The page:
Microsoft to pay mobile app developers in desperate bid to catch Apple

“Microsoft Corp. is paying developers to build mobile applications for its Windows Phone 7 system to help it narrow a lead by rival products from Apple Inc. and Google Inc,” Dina Bass and Adam Satariano report for Bloomberg.

“The company is providing financial incentives ranging from free tools and test handsets to funds for software development and marketing, said Todd Brix, a senior director at Microsoft who works with app developers,” Bass and Satariano report. “In some cases, Microsoft is providing revenue guarantees, and will make up the difference if apps don’t sell as well as expected, he said.”

Bass and Satariano report, “While Microsoft, based in Redmond, Washington, has used similar compensation programs for previous versions of its mobile operating system, it’s devoting a larger sum this time, Brix said. He declined to say how much Microsoft will spend.”

“At least four app makers have been approached by Microsoft and offered financial incentives in cash, assistance with development costs or revenue guarantees in exchange for having apps ready at or near the release of Windows Phone 7, said five people with knowledge of the matter. The people declined to be named because the incentive terms are confidential,” Bass and Satariano report. “Other mobile software makers use different approaches to entice programmers. Apple shares a portion of the revenue generated when consumers buy apps from its online store. The company, based in Cupertino, California, has sold more than 51 million iPhones since its 2007 debut.”

Bass and Satariano report, “Apple has about 225,000 apps available for the iPhone, while devices that run on Google’s Android operating system have access to some 65,000. Microsoft is starting from scratch in amassing apps for Windows Phone 7. Its overhaul of the operating system [means] that programs developed for older Windows-based phones won’t work on the new one. At the end of last year, Microsoft had only 246 apps, according to ABI.”

Full article here.

[Thanks to MacDailyNews Reader “Fred Mertz” for the heads up.]


  1. @ Jersey_Trader

    I actually saw a Big Ass Table sort of in the wild last week. I was at a British Airways Lounge in Terminal 5 at Heathrow and Jaguar had one there supposedly advertising their cars. What a mess!! Glare from a nearby window made it unreadable..then, when I did touch it…up popped that ugly 1980’s hand shaped pointer that just cried ‘Windows 3’ at me. No elegance, no style….total contrast to the message I’m sure Jaguar intended to convey. What were they thinking? Did they not see the “Microsoft” label on the Purchase Order?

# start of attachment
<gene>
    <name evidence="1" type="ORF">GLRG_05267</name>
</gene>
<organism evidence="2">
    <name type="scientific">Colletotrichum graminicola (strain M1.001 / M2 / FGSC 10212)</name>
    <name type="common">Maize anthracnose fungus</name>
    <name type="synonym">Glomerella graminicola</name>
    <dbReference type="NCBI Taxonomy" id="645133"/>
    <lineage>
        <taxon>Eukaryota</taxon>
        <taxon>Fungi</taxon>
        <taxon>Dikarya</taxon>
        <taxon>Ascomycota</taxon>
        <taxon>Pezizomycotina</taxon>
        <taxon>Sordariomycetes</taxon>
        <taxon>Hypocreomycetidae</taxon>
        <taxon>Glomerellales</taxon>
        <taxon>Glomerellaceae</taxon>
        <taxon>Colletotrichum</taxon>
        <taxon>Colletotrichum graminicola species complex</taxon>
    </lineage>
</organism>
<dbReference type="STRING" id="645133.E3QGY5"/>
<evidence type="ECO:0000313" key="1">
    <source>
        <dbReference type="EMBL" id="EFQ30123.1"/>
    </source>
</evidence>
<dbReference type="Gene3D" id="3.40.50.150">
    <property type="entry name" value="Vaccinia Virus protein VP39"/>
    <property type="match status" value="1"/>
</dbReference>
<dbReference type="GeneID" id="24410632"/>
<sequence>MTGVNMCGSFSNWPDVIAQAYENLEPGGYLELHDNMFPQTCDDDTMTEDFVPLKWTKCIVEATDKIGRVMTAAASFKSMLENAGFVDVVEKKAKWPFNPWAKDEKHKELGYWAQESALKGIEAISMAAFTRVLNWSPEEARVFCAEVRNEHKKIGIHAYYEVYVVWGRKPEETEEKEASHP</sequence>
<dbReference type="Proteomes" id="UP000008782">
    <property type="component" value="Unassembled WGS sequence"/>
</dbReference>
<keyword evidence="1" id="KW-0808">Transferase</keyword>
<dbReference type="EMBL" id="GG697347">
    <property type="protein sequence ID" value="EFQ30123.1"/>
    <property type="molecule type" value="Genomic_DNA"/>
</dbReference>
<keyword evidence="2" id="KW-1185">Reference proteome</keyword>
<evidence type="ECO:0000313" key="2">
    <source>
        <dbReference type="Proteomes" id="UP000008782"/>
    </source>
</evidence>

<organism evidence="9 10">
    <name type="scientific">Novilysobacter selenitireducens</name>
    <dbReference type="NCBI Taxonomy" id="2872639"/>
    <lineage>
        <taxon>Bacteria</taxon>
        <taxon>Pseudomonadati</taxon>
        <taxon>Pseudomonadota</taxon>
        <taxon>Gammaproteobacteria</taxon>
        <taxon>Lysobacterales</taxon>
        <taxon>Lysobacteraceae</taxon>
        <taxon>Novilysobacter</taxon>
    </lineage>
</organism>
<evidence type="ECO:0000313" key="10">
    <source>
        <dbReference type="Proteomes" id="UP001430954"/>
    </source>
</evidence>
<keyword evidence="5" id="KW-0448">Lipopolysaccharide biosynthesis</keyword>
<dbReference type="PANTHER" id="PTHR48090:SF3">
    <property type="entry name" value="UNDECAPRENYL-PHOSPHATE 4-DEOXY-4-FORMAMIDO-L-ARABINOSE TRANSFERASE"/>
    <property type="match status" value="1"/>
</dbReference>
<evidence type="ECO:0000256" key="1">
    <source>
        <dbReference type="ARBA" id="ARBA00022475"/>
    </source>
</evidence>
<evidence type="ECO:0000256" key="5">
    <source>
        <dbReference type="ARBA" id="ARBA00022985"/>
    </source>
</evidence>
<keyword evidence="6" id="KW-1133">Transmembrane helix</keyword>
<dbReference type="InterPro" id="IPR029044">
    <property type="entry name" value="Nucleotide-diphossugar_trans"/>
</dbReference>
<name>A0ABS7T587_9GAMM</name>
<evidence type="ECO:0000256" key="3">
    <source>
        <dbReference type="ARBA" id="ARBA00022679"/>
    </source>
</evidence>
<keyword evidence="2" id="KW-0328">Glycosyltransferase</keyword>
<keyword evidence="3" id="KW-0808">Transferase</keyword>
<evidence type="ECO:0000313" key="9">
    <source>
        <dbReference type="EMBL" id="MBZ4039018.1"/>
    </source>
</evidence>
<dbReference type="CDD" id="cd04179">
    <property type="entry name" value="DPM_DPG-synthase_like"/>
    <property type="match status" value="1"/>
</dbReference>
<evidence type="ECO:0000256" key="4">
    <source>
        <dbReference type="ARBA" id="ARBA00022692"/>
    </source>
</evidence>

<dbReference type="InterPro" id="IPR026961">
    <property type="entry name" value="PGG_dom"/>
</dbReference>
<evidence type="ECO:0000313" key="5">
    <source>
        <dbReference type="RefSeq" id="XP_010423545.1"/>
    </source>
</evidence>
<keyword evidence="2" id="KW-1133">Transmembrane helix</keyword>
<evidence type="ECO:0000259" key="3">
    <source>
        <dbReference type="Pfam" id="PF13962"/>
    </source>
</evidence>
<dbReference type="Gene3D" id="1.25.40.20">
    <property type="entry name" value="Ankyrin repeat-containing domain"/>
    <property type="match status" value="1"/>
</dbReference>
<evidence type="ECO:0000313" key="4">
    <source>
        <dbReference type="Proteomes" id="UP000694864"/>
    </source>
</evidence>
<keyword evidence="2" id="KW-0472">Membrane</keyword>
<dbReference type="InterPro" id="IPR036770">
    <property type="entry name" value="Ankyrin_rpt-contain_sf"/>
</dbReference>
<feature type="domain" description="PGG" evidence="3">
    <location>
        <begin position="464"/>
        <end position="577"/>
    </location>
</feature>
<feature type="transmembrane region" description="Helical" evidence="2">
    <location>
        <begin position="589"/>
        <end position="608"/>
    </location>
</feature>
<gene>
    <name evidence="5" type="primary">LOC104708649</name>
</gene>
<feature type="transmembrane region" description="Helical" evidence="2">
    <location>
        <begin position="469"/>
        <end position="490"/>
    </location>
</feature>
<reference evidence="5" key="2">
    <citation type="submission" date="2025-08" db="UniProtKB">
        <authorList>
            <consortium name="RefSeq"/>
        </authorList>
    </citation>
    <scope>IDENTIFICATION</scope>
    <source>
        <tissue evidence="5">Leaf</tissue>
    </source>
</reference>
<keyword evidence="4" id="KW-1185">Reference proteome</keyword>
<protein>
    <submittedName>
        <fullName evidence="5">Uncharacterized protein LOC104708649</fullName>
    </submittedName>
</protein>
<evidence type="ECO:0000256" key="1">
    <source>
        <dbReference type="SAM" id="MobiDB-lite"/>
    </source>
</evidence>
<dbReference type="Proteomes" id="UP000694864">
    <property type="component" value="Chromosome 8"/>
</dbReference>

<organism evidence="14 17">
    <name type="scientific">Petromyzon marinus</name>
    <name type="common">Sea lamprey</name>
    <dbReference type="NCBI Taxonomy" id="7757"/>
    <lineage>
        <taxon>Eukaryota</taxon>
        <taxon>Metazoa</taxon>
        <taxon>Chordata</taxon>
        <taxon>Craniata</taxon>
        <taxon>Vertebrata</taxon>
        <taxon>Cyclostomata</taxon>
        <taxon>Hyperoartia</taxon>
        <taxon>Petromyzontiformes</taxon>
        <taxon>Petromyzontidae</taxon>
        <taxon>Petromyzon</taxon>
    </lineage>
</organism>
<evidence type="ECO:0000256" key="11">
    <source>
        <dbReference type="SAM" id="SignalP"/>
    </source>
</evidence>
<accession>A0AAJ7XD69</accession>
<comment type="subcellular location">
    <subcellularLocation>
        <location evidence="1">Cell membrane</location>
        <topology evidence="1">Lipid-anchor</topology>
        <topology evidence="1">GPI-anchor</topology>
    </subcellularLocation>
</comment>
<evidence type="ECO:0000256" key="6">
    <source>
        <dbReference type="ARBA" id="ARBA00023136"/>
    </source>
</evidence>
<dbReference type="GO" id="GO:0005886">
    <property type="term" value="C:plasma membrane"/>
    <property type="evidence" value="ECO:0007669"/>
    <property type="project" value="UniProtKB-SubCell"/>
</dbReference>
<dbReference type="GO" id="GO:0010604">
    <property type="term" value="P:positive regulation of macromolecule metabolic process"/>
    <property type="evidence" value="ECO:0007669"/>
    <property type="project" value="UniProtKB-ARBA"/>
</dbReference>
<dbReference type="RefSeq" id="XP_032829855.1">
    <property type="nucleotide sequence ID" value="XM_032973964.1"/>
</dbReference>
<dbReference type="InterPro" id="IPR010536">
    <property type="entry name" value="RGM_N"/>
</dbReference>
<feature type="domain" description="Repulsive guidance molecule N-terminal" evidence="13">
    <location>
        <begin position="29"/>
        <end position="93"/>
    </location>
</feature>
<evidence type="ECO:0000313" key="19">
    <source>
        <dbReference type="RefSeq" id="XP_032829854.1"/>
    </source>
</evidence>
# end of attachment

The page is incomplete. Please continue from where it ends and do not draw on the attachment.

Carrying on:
Tragic waste of resources for Jaguar. Tragic fail for MS.

  2. I was in a local Apple Store today and saw my first iPhone 4. What a screen! If you haven’t seen one… well, it’s just smooth – no pixels visible to my old eyes at all. Gorgeous. And I compared the speed of one of my kids’ games on my 3G against what the new phone could do and there was literally no lag on the G4. I hadn’t even really realized how slow my old phone was! Come November, when my two-year contract with AT & T is up, I’m grabbing a 4.

    Sorry. What was the topic again? Oh, Microsoft paying people off? This is news?

  3. Yes, Microsoft is desperate. But it is a smart move for Microsoft.

    When the original iPhone launched, there was no expectation that a smart phone must have an app store. So iPhone didn’t need to have one during Year One. When Apple launched the App Store along with iPhone 2.0, it already had a user base from the first year of iPhone sales in the millions, most of them with existing iTunes Store customer accounts. Developers got onboard quickly and willingly, because there were already millions of potential customers out there on Day One of the App Store’s opening.

    Every Apple copycat had to contend with not only launching a new smart phone platform, but also have an App Store immediately. It was now an expectation from smart phone users. Therefore, Microsoft must have its own app store populated with at least a few hundred apps, when Windows Phone 7 goes live. Since there will be zero existing Windows Phone 7 users at launch, how else is Microsoft going to entice developers, except by bribing them with upfront money. Desperate YES. Expected YES.

  4. @aka Christian:
    If your ATT contract expires in November 2010, then you qualify to upgrade NOW. You don’t have to wait until November. ATT gave everybody who expires in 2010 early early upgrades.

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